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Han Sang-Cheol: Alpinist & Prolific Poet of Sijo
Bank Official Becomes Alpinist and Mountain Poet

At the age of 71, he still enjoys mountain climbing. He used to be a serious alpinist scaling world's major peaks. He has been a highly productive poet of sijo, the three-verse traditional Korean poem. And his earthly vocation was a bank official.

"People should stop visiting mountains instead they should start visiting seaside to conserve the nature," Han Sang-Cheol emphasized in a recent interview with The Seoul Times. "Mountains have been polluted by so many mountain hikers"

He argued that nation's major mountains are getting contaminated by so many visitors to the mountains.

Indeed, South Koreans do love mountain hiking. Over weekends nearly every mountain in and around Seoul and other major cities get literally jam packed with a myriad of mountain hikers or holiday makers.

Poet Han Sang-Cheol is also a seasoned alpinist. He is the poet of Sijo (時調), the traditional three-line poem of Korea.
The other well-known mountains in the rural areas are also covered with countless number of visitors and holiday makers.

Out of 45 million of South Korea's population, more than 30 million of them consider them as the mountain hikers.

Han argued that the number of visitors to the mountain should be decreased to lower the level of contamination in nation's mountains.

"We should turn out attention to the seas because South Korea is the peninsula surround by the sea on three sides," Han stressed. "South Koreans should wake up to the importance and usefulness of the seas as a source of recreation"

Han went on to say that as the number of visitors to the sea grows the seaside village folks will get richer.

"They will spend money on the seaside villages as they visit the areas as the travellers," Han said.

His love of the mountain began in his mid-20s when he started working Kookmin Bank in Seoul.

"Back then Saturday was the half-holiday," he said. "I had to devote the whole day of Sunday to the mountain hiking"

Han became more serious about the mountains, joining nation's professional mountain clubs and associations.

He joined five well-known alpinist clubs in the nation including the authoritative Korean Alpine Federation (KAF) and the prestigious Himalayan Club of Korea and served its chairman or a director.

Poet Han Sang-Cheol (left) poses with Japanese Ambassador to S. Korea Yasumasa Nagamine at a recent diplomatic reception held in Seoul.

South Korea's alpine celebrities including Um Hong-Gil and the late Park Young-Seok were all members of the Himalayan Club of Korea. Han became a very close friends of them, often financing them for their overseas mountain climbing.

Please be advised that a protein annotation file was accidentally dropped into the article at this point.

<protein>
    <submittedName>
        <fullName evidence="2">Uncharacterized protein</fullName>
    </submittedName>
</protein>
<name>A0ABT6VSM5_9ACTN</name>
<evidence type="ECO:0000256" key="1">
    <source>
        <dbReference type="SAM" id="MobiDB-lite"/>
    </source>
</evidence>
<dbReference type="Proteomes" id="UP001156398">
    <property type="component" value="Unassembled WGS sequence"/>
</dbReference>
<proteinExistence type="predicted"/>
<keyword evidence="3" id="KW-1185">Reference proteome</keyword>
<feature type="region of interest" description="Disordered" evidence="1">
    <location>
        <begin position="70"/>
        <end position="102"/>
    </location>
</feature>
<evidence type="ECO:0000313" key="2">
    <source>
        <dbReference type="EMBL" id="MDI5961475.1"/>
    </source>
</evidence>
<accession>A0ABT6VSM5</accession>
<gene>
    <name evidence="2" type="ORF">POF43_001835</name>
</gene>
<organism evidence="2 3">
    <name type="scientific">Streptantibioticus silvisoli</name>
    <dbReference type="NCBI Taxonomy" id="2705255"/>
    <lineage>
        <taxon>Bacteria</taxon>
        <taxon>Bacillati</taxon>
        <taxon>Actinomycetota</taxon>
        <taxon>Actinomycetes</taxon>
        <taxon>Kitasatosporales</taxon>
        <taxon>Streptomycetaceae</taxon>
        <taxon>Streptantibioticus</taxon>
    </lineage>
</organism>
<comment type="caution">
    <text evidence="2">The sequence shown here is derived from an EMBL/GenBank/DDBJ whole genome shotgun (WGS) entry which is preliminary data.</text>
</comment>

"It was Geosan Mountain Climbing Club that I met such great mountain climbers as Um Hong-Gil and the late Park Young-Seok," Ham recollected. "As you know the two are the world's famous mountaineers"

As a banking official Han provided both financial and spiritual support to such big-name climbers as Um and the late Park.

Han completed 1,500 times of mountain climbing by the year 2006. He visited Nepal and other neighboring countries 33 times for conquering world's highest peaks with his fellow climbers.

Poet Han Sang-Cheol (left) poses with UAE Ambassador to S. Korea Abdulla Saif Alnuaimi (center) and with Angola Ambassador to S. Korea Albino Malungo at a recent diplomatic recetion held in Seoul.

Whenever he was doing mountain climbing domestic or overseas, Han never forget to write sijo, the three-line traditional Korean poems.

So far Han has written a total of 1,300 sijo poems, publishing eight volumes. Most of his sijo poems are about mountains. He calls his sijo poems "mountain sijo."

Sijo (時調) is the traditional three-line poem of Korea that emerged in the middle of Goryeo period (918-1392) and flourished during the Joseon Dynasty (1392-1910). A handful of South Korean poets are still practicing the traditional poems.

Han has so far played a leading role in inheriting the sijo poems and in even developing them with his fellow sijo poets numbering in well over 50 or so.

For other hobbies Han practices tea ceremony, sipping all kinds of teas. He also grows and keeps indigenous Korean orchids.

After all, Han turns out to be the literary man who loves and respects nature.
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